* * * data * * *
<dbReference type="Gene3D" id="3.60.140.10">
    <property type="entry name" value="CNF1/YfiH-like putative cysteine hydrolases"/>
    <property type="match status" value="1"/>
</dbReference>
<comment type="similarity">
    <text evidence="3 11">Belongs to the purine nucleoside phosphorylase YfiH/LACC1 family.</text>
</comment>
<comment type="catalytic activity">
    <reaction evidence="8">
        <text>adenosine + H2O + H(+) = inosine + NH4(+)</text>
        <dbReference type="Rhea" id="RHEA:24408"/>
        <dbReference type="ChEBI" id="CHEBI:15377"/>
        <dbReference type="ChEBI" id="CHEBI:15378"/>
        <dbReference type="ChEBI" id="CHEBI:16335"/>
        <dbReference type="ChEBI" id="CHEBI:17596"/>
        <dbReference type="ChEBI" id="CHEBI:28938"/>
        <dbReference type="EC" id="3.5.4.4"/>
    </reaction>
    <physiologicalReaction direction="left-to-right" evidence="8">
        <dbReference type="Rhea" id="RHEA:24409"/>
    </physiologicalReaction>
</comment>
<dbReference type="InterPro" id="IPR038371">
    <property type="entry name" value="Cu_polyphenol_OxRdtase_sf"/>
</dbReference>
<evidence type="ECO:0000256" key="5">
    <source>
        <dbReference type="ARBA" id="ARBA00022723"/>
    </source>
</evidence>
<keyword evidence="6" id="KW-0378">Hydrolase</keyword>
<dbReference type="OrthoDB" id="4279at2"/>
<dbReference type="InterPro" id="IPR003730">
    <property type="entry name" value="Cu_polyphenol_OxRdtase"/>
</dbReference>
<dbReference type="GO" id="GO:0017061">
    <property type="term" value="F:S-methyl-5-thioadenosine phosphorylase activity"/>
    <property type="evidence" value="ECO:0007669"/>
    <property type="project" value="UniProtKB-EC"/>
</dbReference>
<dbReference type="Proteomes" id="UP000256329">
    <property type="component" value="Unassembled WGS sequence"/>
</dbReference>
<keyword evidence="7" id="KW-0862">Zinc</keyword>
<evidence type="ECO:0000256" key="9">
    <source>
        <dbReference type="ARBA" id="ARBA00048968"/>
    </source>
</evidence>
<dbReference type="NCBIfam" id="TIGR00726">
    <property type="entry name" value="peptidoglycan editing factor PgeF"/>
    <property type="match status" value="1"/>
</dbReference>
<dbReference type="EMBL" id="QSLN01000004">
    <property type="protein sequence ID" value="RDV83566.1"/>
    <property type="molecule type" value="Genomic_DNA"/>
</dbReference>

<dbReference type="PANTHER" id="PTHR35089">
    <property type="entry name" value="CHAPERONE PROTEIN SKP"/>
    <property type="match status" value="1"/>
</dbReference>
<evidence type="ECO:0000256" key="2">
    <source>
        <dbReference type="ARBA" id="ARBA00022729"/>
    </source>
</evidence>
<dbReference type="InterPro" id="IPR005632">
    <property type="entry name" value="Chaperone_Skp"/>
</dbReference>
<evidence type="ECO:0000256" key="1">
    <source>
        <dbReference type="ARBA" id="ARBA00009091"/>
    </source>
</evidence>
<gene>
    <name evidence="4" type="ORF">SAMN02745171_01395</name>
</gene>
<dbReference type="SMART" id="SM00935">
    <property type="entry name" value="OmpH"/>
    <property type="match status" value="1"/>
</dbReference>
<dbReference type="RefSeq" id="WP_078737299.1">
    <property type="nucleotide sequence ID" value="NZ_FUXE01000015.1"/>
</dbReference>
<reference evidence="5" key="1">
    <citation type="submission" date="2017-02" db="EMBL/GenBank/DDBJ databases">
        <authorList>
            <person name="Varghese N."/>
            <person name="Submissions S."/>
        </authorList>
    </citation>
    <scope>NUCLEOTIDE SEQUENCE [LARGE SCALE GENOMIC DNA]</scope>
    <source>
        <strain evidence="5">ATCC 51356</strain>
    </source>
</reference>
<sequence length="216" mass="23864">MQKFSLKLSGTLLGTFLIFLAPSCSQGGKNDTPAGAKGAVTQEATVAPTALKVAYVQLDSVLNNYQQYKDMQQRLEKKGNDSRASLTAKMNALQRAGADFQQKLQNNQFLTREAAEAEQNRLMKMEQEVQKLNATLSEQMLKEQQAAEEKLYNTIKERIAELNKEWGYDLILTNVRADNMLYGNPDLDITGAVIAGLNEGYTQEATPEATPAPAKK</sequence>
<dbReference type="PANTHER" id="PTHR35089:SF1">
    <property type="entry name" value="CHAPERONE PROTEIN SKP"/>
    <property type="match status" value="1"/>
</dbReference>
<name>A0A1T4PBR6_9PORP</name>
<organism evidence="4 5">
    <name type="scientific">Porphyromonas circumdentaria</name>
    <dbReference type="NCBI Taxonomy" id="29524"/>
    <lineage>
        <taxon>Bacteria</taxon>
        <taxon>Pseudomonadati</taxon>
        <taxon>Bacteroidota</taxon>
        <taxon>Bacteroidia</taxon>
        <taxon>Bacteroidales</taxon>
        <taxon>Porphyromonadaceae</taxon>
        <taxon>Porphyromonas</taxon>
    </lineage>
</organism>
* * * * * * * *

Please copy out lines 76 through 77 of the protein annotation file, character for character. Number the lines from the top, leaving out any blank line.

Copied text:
    <name evidence="4" type="ORF">SAMN02745171_01395</name>
</gene>